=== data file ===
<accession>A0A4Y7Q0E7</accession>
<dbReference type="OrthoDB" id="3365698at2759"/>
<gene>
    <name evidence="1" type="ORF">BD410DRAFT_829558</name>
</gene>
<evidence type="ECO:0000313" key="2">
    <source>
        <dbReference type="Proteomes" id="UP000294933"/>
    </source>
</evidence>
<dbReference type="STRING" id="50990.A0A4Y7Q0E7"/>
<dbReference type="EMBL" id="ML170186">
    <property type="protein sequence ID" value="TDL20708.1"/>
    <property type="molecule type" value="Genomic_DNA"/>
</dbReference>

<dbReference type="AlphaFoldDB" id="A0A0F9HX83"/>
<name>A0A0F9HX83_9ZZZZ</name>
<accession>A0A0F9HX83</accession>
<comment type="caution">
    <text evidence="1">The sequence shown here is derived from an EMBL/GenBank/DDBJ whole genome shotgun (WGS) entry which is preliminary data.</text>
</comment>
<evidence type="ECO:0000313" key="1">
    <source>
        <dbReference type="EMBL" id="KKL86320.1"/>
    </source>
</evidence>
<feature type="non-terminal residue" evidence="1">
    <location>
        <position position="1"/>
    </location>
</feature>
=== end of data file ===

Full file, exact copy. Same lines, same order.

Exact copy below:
<accession>A0A4Y7Q0E7</accession>
<dbReference type="OrthoDB" id="3365698at2759"/>
<gene>
    <name evidence="1" type="ORF">BD410DRAFT_829558</name>
</gene>
<evidence type="ECO:0000313" key="2">
    <source>
        <dbReference type="Proteomes" id="UP000294933"/>
    </source>
</evidence>
<dbReference type="STRING" id="50990.A0A4Y7Q0E7"/>
<dbReference type="EMBL" id="ML170186">
    <property type="protein sequence ID" value="TDL20708.1"/>
    <property type="molecule type" value="Genomic_DNA"/>
</dbReference>

<dbReference type="AlphaFoldDB" id="A0A0F9HX83"/>
<name>A0A0F9HX83_9ZZZZ</name>
<accession>A0A0F9HX83</accession>
<comment type="caution">
    <text evidence="1">The sequence shown here is derived from an EMBL/GenBank/DDBJ whole genome shotgun (WGS) entry which is preliminary data.</text>
</comment>
<evidence type="ECO:0000313" key="1">
    <source>
        <dbReference type="EMBL" id="KKL86320.1"/>
    </source>
</evidence>
<feature type="non-terminal residue" evidence="1">
    <location>
        <position position="1"/>
    </location>
</feature>